Leveraging no-code automation for efficient network operations

In this Help Net Security interview, Lingping Gao, CEO at NetBrain, discusses the challenges NetOps teams face in maintaining production services due to outdated processes and growing infrastructures.

No-code automation has the potential to address these challenges by allowing engineers to automate repetitive tasks, thereby enhancing efficiency and mitigating the risk of failures.

network automation

What are the current challenges NetOps teams face in managing network infrastructures?

Simply put, NetOps teams are pushed to their limits and falling behind to maintain normal production services. These teams are consumed by remedial tasks and the repetitive operations required to address and close user service requests. It’s a problem of scale. As infrastructure grows and more mission-critical services depend on that infrastructure, service requests skyrocket.

Using the manual approach to restorative services requires staff to grow as request volume grows – but t is no longer supported by the macroeconomics of the enterprise. Repair times increase, and the number of reported incidents climbs. And even worse, as this problem grows, so does the risk of more catastrophic failures which will ultimately affect customer confidence.

Outdated processes hold NetOps teams back. In fact, the processes most NetOps teams used 25 years ago are still in use today: relying on manual command-line sequences and individual ad-hoc scripts. This bespoke approach becomes the standard for all engineers who are unable to see that there is a better way — one that automates a large portion of the repetitive work and allows the subject matter experts to do what they do best — solve hard problems.

Considering the increasing importance of cybersecurity, what are the key benefits and challenges of merging network operations (NetOps) with security operations (SecOps)?

At its core, infrastructure security is a function of the network. Everything that contains information is attached to the network, and these devices are accessed internally and externally. This means that the attack surfaces and hardening of the infrastructure is fundamentally defined by the SecOps teams and then largely implemented by the NetOps team. For instance, the SecOps team may define the requirement to coordinate firewall policies, but the NetOps team is best suited to do so. The SecOps teams may define access rules, port availability, password compliance and firmware versions that are required, but it is the NetOps teams that are best suited to provide this design and operational status assessment automatically and on a regular basis.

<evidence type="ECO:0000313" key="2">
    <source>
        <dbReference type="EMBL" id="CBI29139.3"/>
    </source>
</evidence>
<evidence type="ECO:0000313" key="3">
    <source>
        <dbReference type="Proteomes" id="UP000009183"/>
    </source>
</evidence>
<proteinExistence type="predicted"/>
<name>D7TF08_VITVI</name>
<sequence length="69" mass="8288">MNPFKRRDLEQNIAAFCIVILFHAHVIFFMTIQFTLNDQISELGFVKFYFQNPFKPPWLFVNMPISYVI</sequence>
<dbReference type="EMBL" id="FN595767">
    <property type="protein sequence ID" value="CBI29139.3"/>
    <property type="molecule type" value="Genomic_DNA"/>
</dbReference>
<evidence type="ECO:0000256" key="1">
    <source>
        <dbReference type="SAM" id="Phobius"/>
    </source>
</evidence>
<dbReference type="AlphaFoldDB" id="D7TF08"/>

With the rise of AIOps, how does it enhance network performance management, particularly in dealing with data overload and complex infrastructures, and what potential solutions does it offer?

AIOps has been in development for decades and has the promise of being able to identify solutions. The issue is most NetOps teams already know the solutions that are needed, they just can’t scale the people with that knowledge to the entire organization. So, while AIOps may find a home in the future, the knowledge available within subject matter experts already far exceeds anything AIOps will bring.

When NetOps couples the ability to capture SME knowledge (through no-code) with the ability to execute that knowledge (by emulating the SME themselves), the need for AIOps for networks is diminished. Network automation can emulate SMEs at scale, making it a better fit for this problem.

What are the common starting points for organizations looking to implement network automation, and how can they scale these efforts over time?

Organizations should start by looking for any tasks that are repeated regularly. It’s okay to think small at first. The biggest mistake organizations can make in the beginning is believing that they must boil the ocean and spend far too long (typically measured in years) trying to formulate a ‘master plan.’ This prevents automation from being deployed in the short term and creates rigid structures that fail to deliver the needed value by the time those long lead-time projects are completed. By starting with simple, basic and scalable security needs, automation platforms can deliver value and become more adopted internally.

A great example is using automation to continuously assess the firmware versions of the organization’s firewalls. Manufacturers update this firmware regularly, and it’s quite easy for an overworked engineer to ‘forget’ to update one or more of the many firewalls in production. Some of the biggest breaches in recent years have been attributed to errant/dated firmware versions.

What future trends do you foresee in network automation and NetOps?

One trend I’ve seen is the use of no-code/low-code, which essentially democratizes automation — making it available and accessible to every network engineer. Simply put, if an engineer can think of something that they do repetitively, then they can capture that task into automation using no-code and thereafter let the machine do that work automatically.

No-code automation eliminates bottlenecks and allows non-technical staff to automate ANY NetOps procedures that could otherwise only be done by a few network engineers who know Python or Ansible. It has many uses in NetOps, from outage prevention to network security, including automating common diagnostic and troubleshooting tests, identifying configuration drift, network discovery and mapping, and testing if security products are operating as expected. It empowers non-technical business users to build enterprise-grade applications and processes. With no-code, engineers can think about using automation FIRST to eliminate a large portion of the tedium, and then focus their attention on the harder part of their job – fixing the problem.

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